The detailed judgement of Supreme Court noted that Chagai Hills Exploration Joint Venture Agreement (CHEJVA) dated 23-07-1993 was executed contrary to the provisions of Mineral Development Act, 1948, Mining Concession Rules, 1970 and Transfer of Property Act, 1882 therefore, the same was declared to be illegal, void and non est.

The CHEJVA was entered into in violation of a large number of provisions of BMCR 1970, therefore, opposed to public policy, which calls for across the board enforcement and application of the laws of the land, said the judgement. BHP-BDA failed to get CHEJVA registered under section 17 of the Registration Act.

The 149-page judgement announced on Friday was authored by Chief Justice Iftikhar Muhammad Chaudhry contained detailed reasons. A three-member bench headed by Chief Justice Iftikhar Muhammad Chaudhry and comprised Justice Gulzar Ahmed and Justice Sh Azmat Saeed heard the case and had announced short order on January 7, 2013.

The judgement said that executant of CHEJVA, Ata Muhammad Jaffer, held dual position of Chairman Balochistan Development Authority (BDA) and Additional Chief Secretary at the relevant time. The BDA entered into negotiations with BHP and took up the issue of grant of exploration rights with the Balochistan government in a most haphazard manner.

An undated authorisation letter on a plain paper was got signed from the then Governor of Balochistan [Justice (retired) Amir-ul-Mulk Mengal], purporting to authorise Chairman BDA to sign the addendum on behalf of the governor.

The Balochistan government failed to determine the terms and conditions to be fixed in granting the relaxations sought for BHP. The key provisions of CHEJVA were made subject to a reliance on relaxations that were illegal and void ab initio, the illegality of the agreement seeps to its root. Initially an area of 50 sq km was granted to the licencee for exploration, which was illegally extended to 1000 sq km pursuant to the request made by BHP-BDA.

All the relaxations were granted in excess of authority and were entirely beyond the scope of the provisions of the law, therefore ultra vires the powers granted under rule 98 of Balochistan Mining Concession Rules (BMCR) 1970 read with section 5 of the Act of 1948, and thus void.

The court observed that a perusal of CHEJVA reveals that BHP and BDA exceeded their mandate by going beyond the scope of the actions envisaged in Article 2.1 (i) and (ii) of CHEJVA.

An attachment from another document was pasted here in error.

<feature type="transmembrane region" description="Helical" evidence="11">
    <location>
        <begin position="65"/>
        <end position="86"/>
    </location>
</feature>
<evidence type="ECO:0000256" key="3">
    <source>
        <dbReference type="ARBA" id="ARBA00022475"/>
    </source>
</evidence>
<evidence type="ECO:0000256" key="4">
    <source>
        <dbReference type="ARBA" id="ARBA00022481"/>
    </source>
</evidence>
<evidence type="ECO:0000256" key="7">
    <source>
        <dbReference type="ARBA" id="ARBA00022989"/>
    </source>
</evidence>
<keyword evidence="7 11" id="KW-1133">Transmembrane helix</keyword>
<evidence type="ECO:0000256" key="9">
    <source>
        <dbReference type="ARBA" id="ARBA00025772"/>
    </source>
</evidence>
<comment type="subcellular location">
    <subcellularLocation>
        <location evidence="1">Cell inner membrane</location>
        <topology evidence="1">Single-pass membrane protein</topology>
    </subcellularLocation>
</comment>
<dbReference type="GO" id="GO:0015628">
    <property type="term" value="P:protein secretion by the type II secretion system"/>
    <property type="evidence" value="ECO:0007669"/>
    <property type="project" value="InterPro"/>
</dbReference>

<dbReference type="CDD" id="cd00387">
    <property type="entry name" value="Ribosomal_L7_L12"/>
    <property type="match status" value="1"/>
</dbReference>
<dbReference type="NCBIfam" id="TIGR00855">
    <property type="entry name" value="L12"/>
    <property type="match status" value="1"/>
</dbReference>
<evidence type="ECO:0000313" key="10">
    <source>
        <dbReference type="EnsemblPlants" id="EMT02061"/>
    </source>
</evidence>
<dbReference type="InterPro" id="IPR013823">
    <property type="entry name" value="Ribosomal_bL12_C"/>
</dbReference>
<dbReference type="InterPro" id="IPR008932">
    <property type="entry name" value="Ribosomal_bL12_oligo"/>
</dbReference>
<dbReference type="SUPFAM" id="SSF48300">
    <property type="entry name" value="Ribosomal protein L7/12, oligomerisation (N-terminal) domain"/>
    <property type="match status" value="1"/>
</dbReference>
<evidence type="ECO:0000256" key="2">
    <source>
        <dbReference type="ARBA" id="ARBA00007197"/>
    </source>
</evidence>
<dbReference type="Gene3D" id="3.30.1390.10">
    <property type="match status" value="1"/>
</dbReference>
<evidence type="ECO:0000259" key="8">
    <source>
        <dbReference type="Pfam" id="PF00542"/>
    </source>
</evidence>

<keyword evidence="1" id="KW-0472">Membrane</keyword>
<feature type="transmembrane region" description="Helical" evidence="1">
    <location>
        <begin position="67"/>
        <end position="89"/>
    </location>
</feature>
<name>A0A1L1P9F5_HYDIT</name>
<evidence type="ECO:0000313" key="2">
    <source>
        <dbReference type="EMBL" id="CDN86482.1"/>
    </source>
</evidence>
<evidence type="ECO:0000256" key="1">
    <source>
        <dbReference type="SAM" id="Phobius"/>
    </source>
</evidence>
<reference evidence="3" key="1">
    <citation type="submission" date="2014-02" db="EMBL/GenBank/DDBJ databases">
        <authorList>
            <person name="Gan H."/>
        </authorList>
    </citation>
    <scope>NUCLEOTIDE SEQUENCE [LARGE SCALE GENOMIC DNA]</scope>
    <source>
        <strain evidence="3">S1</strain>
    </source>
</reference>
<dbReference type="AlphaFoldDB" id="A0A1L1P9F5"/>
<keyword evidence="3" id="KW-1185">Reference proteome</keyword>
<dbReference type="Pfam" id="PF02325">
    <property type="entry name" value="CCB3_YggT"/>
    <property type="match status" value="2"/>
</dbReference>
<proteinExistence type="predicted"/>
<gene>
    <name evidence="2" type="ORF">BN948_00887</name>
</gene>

Rule 27 of BMCR 1970 provides an exclusive right to mine for a specified mineral, but does not envisage exclusive possession of the area for which Prospecting Licence (PL) was granted for all purposes of conducting activities of a Joint Venture being given to the holder of the licence.

Since BHP did not have any mineral title under the said rule, the government of Balochistan was empowered under rule 67 of the BMR 2002 to invite bids to tender for award of exploration licences for the same area. However, the government of Balochistan did not exercise its prerogative and instead granted exploration licence (EL-5) for the Reko Diq area, which was renewed for a further period of 6 years. Under CHEJVA, BHP/TCC enjoyed rights for exploration in the Reko Diq area between 1994 and 1996; held a prospecting licence for the same area for 5 years and an exploration licence for the same area for 9 years, meaning thereby that the exploration/prospecting facility was extended to BHP/TCC for a total period of 17 years, which is an extraordinary and undue favour in itself granted under CHEJVA.

It appears that neither did BHP-BDA pay the annual fee nor did it comply with other conditions so prescribed, and the department through letter dated 16.11.1994 conveys the approval of the competent authority to the waiving of annual fee of Rs 3.347 million mentioning once again no justification for the said waiver, as was done in granting relaxation of bulk of the provisions of BMCR 1970.

It was an extraordinary treatment meted out to BHP whereby a loss of Rs 16,736,130 per annum was caused to the public exchequer without any justification.

No advertisement published in the press to invite tenders with a view to providing opportunity to other investors in the field of mining to come forward and compete with others.

It may be mentioned that rule 14 of the BMCR 1970 provides that a licence or lease shall only be granted or assigned to a company incorporated in Pakistan. But the BHP, party to CHEJVA, a company incorporated in the State of Delaware of the United States of America.

The BHP despite repeatedly orders did not produce certificates of registration from the board of investment or the registrar of companies before the court.